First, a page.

Thanks for publishing Robert Sharpe's letter on the Drug Policy Alliance.
America would not be the first country in history to destroy the liberty
upon which it was founded.
John Locke wrote: "Whenever legislators endeavor to take away and destroy
the property of the people, or to reduce them to slavery under arbitrary
power, they put themselves into a state of war with the people, who are
thereupon absolved from any further obedience," in 1690.
Thomas Jefferson was a big fan of Locke, and incorporated many of Locke's
tenets into the Declaration of Independence.
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Article 1 - Act 1
Article 2 - Act I: Jennifer
Article 3 - Act I: Linwood
Article 4 - Act I: Linda
Article 5 - Act I: Vernon
Article 6 - Act I: Insanity
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Loretta Nall could have done a lot of things when the helicopters started
to target her. She could have gotten scared. She could have moved to
another house or into an apartment. She could have just tried to ignore
them and prayed that they'd go away.
Instead, when police helicopters began hovering over her rural Tallapoosa
County home, whipping the trees with high-speed winds and deafening her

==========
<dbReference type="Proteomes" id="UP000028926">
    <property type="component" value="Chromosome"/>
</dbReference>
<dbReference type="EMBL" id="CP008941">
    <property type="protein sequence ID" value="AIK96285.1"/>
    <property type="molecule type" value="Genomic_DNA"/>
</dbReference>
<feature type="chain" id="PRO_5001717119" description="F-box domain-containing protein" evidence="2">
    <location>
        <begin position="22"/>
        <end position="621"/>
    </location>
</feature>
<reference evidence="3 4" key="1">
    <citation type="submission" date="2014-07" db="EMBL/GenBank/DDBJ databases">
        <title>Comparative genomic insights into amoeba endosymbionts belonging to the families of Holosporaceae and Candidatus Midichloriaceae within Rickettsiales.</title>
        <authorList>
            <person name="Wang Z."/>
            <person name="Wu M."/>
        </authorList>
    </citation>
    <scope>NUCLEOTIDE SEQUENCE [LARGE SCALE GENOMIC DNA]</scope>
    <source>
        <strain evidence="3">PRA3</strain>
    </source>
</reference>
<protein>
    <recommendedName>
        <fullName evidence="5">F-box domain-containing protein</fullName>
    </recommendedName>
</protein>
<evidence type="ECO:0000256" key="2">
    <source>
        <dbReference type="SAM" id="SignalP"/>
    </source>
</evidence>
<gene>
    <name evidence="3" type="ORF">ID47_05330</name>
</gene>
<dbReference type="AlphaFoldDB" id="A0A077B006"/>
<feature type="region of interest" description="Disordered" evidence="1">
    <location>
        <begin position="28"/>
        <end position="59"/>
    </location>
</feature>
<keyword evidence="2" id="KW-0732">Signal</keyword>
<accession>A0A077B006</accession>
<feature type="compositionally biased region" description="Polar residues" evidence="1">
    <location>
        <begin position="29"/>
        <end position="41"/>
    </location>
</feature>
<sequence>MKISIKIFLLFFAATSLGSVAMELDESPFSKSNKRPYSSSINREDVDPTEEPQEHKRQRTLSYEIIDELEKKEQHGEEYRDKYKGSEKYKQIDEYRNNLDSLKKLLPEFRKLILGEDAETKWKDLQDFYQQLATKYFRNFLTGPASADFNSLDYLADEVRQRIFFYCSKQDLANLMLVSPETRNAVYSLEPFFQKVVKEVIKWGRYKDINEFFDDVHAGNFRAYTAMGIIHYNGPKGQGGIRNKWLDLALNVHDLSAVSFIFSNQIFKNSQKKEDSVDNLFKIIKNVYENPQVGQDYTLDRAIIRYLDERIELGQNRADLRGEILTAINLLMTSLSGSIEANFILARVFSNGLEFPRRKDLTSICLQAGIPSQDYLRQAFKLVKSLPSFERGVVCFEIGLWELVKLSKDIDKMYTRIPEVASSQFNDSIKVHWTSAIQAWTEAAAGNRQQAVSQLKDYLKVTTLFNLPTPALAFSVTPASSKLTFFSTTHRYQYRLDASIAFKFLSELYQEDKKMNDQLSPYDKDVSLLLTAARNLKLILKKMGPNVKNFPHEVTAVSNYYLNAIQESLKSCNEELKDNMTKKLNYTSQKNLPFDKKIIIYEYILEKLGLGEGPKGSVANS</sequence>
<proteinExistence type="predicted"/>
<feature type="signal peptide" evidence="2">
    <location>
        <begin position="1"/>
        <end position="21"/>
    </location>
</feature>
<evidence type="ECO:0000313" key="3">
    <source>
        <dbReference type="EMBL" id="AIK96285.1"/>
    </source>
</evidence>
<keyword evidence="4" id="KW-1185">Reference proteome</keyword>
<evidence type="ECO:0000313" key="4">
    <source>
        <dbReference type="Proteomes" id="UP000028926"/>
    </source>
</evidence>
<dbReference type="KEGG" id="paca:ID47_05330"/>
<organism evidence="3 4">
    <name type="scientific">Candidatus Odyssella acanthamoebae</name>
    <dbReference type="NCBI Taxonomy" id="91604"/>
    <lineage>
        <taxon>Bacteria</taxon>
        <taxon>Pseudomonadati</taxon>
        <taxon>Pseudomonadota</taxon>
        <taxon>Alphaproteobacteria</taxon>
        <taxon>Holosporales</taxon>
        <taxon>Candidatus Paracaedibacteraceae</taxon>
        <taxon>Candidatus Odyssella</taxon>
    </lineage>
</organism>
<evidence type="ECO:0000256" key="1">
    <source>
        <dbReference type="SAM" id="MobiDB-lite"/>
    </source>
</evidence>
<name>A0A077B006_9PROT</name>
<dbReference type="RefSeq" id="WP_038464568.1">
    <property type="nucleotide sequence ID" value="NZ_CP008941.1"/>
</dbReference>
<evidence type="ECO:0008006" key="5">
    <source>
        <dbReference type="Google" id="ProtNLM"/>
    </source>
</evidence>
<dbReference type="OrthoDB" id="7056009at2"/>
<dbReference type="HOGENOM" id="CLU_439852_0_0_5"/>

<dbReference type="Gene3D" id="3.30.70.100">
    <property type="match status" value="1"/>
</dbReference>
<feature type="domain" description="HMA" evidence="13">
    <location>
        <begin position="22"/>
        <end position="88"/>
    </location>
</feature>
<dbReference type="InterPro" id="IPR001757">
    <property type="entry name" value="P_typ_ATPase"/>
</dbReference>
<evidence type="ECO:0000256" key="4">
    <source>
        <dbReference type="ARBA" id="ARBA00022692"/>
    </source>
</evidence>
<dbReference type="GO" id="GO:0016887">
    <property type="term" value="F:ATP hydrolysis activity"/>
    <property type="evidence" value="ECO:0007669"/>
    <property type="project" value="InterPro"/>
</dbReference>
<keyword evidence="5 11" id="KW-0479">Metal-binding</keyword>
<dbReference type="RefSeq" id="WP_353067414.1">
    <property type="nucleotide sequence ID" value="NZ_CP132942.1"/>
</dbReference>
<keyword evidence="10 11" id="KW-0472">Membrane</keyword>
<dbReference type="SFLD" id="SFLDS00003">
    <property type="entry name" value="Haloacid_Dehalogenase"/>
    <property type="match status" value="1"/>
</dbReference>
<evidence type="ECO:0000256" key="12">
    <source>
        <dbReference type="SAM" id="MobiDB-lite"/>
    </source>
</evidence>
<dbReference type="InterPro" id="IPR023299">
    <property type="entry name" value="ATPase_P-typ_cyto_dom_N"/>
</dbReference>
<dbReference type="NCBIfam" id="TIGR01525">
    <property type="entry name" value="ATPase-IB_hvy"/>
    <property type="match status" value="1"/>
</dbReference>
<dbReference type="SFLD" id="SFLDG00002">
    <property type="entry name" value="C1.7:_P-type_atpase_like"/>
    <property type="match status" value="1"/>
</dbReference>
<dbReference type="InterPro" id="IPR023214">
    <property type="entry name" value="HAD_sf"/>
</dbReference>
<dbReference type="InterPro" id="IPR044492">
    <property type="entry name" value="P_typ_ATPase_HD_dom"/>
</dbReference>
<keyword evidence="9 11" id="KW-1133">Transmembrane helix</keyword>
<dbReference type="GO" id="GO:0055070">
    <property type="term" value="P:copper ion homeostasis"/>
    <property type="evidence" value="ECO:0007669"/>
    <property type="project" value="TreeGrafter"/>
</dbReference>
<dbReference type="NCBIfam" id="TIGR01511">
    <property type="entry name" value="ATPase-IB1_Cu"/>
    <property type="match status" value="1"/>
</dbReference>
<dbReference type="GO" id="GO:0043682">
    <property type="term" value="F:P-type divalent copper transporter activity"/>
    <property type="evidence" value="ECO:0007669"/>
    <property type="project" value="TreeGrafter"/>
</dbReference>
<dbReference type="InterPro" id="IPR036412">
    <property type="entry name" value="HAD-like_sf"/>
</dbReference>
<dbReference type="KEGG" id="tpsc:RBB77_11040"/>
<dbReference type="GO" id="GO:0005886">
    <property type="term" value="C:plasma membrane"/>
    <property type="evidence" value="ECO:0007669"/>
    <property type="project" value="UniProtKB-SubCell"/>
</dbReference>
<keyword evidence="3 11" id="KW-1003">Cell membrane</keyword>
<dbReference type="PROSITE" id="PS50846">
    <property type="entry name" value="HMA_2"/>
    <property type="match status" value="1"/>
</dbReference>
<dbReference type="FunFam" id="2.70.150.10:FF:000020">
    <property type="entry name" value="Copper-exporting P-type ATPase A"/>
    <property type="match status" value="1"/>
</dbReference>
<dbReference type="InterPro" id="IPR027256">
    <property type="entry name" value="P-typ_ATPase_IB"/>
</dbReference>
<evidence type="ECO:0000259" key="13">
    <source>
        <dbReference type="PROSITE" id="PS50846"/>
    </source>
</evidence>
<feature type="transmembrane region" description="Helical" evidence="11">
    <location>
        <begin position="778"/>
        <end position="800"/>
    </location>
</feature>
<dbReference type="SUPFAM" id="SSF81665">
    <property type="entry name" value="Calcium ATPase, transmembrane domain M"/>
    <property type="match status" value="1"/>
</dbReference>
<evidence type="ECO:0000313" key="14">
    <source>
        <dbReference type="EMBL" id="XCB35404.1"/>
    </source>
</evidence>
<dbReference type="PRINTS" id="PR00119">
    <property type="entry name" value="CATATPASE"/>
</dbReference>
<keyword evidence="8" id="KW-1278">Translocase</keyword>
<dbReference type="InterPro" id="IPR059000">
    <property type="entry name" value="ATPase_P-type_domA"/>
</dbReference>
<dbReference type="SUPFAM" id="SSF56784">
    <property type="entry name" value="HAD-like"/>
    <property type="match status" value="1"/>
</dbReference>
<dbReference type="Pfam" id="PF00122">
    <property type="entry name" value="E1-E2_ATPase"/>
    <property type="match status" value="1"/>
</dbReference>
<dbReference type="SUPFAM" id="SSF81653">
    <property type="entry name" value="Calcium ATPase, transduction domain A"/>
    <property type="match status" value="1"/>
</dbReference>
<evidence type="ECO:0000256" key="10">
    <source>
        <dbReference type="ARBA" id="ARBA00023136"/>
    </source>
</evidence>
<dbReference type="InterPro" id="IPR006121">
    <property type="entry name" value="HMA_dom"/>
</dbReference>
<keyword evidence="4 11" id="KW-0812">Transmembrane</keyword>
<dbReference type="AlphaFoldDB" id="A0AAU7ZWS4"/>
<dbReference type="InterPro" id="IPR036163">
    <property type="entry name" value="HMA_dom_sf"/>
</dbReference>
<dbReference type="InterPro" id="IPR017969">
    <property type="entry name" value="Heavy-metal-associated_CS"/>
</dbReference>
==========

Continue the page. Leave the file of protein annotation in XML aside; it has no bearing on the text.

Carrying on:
with thunderous noise, she got organized. "I think they were looking for
marijuana, but I don't know why they thought that I was growing it," she
said. "I wasn't."
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San Bernardino County Sheriff Gary Penrod doesn't hesitate to express his
opinion about medical marijuana.
"I think it's just a step to legalize drugs," the county's top cop said.
"I'm opposed to it."
But six years after California voters approved Proposition 215, the
statewide initiative that legalized the use of marijuana for medical
purposes, both proponents of the law and narcotics officers continue to
disagree over how the law should be implemented.
"It's forcing district attorneys, police and law enforcement agencies to
make up their own rules," said Detective Robbie Ciolli, a member of the
Sheriff's Marijuana Eradication Team.The problem, both sides agree, is that
the law only requires a person to secure a doctor's recommendation